In about two weeks, winter 2016 will be history. That’s not a moment too soon if you’re a frequent flyer. January’s East Coast blizzard alone prompted thousands of flight cancellations during a single weekend, from New England to the Carolinas.
Of course, significant flight disruptions happen every day, regardless of the season. So what can you do when your flight is seriously delayed or cancelled? Freebird, a startup based in Cambridge, Mass., wants to help.
Freebird is essentially a flight rebooking service. To use it, you pay $19 (for one-way flights) or $34 (round-trip) at least two days before your trip. If your flight is delayed by more than four hours or cancelled, Freebird notifies you via SMS. The text message includes a link to Freebird’s mobile-optimized Web page, where you can browse available flight alternatives. When you find a flight that works, Freebird books and pays for it. Freebird also promises to cover you if you miss a connecting flight due to delays.
I wasn’t able to test the service, but I used its flight rebooking simulator to get a sense of the experience. It certainly seems like a painless way to get your trip back on track.
Freebird is right for you, if …
Freebird is worth a try, especially if your itinerary includes any of these three things:
A flight on a regional jet. Regional jet flights are nearly three times more likely to be canceled than flights on larger planes, according to masFlight.
The weather looks sketchy on a travel day. Sixty-nine percent of regional jet flights are canceled due to weather or traffic congestion, masFlight says.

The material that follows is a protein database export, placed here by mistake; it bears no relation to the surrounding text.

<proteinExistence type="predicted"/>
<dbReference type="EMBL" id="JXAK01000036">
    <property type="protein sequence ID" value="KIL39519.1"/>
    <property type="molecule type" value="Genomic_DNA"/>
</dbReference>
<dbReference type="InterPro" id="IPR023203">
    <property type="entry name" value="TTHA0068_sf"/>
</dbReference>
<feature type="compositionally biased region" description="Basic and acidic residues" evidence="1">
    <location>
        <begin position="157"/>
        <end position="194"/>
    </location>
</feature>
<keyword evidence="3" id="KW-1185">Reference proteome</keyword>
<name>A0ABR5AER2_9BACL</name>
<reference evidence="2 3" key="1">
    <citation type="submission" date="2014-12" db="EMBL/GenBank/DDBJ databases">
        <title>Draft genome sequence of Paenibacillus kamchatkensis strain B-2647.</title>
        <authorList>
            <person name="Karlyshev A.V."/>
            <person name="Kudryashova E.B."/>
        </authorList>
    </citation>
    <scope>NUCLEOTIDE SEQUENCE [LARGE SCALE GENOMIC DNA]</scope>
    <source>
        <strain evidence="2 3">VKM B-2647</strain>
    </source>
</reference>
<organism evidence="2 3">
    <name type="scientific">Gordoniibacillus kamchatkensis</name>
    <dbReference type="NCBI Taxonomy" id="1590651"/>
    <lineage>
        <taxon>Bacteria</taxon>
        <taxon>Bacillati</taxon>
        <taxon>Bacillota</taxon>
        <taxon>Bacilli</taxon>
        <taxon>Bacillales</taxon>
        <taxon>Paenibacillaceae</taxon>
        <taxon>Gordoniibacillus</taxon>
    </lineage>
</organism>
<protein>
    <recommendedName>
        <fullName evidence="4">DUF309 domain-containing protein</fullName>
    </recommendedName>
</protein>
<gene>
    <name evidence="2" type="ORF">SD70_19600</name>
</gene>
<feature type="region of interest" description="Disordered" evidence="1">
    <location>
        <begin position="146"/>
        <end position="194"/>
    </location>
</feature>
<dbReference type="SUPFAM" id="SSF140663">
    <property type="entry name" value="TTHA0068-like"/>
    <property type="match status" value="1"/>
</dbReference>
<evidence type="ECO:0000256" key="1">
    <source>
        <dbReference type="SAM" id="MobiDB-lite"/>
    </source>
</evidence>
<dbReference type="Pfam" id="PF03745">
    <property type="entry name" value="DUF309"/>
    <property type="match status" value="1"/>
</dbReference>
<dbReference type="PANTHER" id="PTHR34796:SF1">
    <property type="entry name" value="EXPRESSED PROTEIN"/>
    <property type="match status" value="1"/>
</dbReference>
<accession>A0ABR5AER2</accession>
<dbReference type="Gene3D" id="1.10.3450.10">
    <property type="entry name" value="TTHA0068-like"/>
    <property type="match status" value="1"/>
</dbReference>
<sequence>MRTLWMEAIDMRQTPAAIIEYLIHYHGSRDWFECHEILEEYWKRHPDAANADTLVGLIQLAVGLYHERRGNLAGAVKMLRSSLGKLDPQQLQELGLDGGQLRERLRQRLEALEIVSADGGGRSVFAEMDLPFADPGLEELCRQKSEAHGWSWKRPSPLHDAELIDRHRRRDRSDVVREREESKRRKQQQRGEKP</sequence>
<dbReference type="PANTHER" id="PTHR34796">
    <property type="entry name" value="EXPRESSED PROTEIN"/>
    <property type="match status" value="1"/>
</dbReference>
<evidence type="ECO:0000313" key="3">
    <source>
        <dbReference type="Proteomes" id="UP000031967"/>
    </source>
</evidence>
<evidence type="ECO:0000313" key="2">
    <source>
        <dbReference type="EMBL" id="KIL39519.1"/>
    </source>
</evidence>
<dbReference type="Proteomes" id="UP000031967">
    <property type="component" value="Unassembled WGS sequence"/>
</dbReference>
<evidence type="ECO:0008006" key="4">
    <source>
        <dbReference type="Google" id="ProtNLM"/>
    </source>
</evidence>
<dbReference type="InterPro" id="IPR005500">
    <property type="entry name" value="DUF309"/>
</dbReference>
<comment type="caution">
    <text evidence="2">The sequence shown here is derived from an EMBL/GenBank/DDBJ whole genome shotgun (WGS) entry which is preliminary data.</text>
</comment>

You’re traveling with United or American Airlines, which ranked worst and second worst, respectively, among all U.S. carriers for canceled flights and extreme delays, according to The Wall Street Journal.
Other services offer flight delay and cancellation notifications, including the airlines’ own apps. FlightAware’s MiseryMap shows recent and current delays and cancellations, and FlightStats offers airline and airport performance reports. Both options offer mobile apps for iOS and Android. However, none of the Freebird alternatives make it so easy and affordable to grab another flight.
Freebird’s current fixed fees ($19 and $34) are promotional during the company’s startup phase. Freebird cofounder and CEO Ethan Bernstein says that following the promotion, fees will vary flight-by-flight “based on factors such as likelihood of a disruption” and will typically cost less than $30 per one-way flight. Bernstein did not say when promotional pricing will change.
James A. Martin is a seasoned tech journalist and blogger based in San Francisco and winner of the 2014 ASBPE National Gold award for his CIO.com blog. He writes CIO.com's Living the Tech Life blog and is also a content marketing consultant.